Should price actually get to R3 or S3, there is roughly a 40 to 1 chance in your favour that price will reverse before it goes too much further. In the two years worth of data that i looked at I did not see price hit R3/R4 mid-point, or S3/S4 mid-point on one single occassion.

It did actually cross my mind as to whether it would be possible to predict what zone would be the high and low for the next day going from what zone price reached today. I fear I may be an old man before I cracked that particular little enigma code though LOL!![/I]

[B][U]I had posted this before and later these stats were updated by JohnLeonard to include this:[/U][/B]

[I]For the EUR/USD (the past 406 trading days with daily pivots calculated at the NY close)

If price opens above the pivot (but below R1):

Price will go beyond the R1 level 52.7% of the time.

Price will drop below S1 only 34.6% of the time.

If price opens below the pivot (but above S1):

Price will drop below the S1 level 57% of the time.

Price will go beyond R1 only 35.3% of the time.

How far and how often price will go beyond the R1/S1 levels was kindly provided by HoG.

*The 57% found for EUR/USD is a bit of an anomaly. For the GBP/USD, the percentages are a much more even 53.2 and 53.3, respectively. Other pairs seem to track much more closely with the GBP with only a slight variation here and there. Averaged, the EUR 57 and 52.7 percentages come to 54.8% which actually falls right in line with GBP and the rest.

So what does this tell us? Pivot points actually can be one of the few leading indicators out there (they are calculated at the close for the next trading day). By going long at the start of every day when price opens above the pivot is obviously not a trading system in and of itself but it does help overcome one very important hurdle – it beats the spread on most of the majors which is actually no small feat. Most “systems” are really nothing more than random entries and using pivots can help eliminate some of the randomness. More importantly, pivots can also keep the trader out of those trades which are stacked against him by 65% (shorting when price opens above the pivot and expecting it to reach the S1 level and vice versa). A 65% chance that price will NOT get to a certain level? Well… I find it useful.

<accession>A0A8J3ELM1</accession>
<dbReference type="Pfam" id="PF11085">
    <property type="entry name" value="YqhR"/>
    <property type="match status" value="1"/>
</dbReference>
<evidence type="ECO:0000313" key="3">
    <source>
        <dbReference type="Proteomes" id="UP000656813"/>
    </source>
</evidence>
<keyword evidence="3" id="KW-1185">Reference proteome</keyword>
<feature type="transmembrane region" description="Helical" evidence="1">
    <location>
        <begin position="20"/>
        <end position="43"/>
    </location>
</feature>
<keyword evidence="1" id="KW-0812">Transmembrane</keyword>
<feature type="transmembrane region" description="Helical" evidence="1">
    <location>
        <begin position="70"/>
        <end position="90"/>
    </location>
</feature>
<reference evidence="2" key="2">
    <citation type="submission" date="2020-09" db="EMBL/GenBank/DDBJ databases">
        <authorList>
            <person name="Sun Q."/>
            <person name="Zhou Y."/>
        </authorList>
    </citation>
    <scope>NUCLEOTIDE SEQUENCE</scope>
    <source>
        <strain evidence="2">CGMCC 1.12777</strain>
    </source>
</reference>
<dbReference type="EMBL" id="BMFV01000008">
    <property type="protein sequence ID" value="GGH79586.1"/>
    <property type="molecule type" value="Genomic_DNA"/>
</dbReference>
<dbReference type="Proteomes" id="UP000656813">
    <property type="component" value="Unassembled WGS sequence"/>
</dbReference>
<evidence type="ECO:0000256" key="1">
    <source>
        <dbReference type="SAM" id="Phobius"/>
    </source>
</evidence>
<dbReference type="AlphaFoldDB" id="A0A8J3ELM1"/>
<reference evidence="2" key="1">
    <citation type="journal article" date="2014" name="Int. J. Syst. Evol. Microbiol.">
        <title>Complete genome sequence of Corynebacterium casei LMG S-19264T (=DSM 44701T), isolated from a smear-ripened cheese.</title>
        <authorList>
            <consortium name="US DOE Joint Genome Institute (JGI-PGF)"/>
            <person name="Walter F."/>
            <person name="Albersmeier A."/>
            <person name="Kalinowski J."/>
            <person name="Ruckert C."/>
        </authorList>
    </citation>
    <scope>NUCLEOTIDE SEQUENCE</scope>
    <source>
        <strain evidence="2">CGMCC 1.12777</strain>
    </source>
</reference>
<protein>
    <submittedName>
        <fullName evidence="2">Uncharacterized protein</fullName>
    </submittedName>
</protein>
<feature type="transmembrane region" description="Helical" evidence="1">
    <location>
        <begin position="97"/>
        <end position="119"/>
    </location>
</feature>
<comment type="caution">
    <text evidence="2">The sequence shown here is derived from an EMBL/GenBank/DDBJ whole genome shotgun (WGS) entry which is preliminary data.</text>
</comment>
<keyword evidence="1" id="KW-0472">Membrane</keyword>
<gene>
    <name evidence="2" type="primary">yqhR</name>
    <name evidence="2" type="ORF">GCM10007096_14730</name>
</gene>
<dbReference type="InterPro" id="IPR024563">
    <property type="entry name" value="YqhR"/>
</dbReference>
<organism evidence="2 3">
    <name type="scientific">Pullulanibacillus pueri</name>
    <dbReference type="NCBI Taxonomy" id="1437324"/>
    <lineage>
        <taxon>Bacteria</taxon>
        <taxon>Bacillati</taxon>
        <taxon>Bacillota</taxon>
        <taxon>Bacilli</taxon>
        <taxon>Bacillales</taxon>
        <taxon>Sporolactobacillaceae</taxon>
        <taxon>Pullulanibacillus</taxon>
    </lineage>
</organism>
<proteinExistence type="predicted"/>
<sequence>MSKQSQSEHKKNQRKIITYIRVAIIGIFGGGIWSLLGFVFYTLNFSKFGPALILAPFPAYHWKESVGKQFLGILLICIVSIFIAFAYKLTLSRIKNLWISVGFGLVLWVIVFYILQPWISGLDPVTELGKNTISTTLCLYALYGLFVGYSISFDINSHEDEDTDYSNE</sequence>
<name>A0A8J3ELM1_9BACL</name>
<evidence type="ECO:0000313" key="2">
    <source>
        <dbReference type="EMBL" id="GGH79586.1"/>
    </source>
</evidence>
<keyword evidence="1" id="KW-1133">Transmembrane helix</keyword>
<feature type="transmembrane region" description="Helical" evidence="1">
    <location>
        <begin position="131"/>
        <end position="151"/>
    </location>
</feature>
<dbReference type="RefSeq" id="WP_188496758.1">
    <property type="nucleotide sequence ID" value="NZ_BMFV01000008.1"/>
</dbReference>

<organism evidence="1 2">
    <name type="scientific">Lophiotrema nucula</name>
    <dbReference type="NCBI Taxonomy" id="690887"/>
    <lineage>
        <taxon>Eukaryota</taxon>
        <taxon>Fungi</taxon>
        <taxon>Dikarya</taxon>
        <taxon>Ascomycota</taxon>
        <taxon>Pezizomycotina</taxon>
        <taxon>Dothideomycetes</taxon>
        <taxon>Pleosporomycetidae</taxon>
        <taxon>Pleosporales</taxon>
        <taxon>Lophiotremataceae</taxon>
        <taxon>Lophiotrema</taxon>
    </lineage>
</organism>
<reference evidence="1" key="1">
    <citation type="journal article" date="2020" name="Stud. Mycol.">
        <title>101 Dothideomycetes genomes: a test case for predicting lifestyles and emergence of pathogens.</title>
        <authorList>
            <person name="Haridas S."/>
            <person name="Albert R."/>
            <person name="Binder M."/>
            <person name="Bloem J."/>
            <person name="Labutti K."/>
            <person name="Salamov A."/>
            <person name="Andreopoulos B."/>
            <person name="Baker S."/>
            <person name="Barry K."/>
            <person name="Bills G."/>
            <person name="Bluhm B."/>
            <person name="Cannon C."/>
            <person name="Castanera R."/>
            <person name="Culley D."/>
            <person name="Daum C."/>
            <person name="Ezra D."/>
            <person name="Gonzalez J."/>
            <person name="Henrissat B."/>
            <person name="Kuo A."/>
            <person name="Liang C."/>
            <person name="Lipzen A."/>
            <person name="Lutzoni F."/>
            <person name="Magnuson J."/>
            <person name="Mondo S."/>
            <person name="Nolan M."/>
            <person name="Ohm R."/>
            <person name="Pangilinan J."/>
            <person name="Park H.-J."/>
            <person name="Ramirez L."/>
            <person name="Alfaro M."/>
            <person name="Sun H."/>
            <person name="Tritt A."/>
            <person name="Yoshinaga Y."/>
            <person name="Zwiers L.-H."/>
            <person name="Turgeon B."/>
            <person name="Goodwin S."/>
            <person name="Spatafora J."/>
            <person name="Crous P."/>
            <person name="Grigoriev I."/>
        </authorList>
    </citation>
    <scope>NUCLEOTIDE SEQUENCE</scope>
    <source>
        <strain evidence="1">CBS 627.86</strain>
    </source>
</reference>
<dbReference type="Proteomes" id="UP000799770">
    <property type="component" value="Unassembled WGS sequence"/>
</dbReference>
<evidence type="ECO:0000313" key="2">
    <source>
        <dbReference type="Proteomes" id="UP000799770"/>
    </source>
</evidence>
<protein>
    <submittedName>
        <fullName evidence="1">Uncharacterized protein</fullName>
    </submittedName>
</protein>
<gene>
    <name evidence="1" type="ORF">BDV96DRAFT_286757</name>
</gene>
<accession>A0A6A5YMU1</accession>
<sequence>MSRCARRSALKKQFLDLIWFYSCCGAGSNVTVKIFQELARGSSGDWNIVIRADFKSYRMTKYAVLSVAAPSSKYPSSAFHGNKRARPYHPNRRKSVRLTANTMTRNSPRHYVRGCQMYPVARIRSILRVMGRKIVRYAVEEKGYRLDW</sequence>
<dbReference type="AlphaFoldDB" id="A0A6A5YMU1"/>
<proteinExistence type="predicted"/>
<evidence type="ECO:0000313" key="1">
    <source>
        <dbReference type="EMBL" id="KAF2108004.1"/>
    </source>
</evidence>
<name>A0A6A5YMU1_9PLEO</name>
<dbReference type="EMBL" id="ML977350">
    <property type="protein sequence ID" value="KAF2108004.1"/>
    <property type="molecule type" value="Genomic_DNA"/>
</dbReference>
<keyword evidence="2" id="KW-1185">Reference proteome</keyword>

Pivots can also act as predictive trend lines. If today’s pivot is above yesterday’s pivot and price opens above today’s pivot then the percentages are skewed even more. Instead of having to overcome that 65% obstacle the percentage increases to around 70%.

Only taking trades on the right side of the pivot, combined with some other trading method(s) such as supply and demand levels, price action, etc., should at least give novice traders a fighting chance at long term profits and possibly assist veteran traders that have just never really considered using them.

[/I]

Like I say woolo, sorry for barging in with this, thought it may be useful though.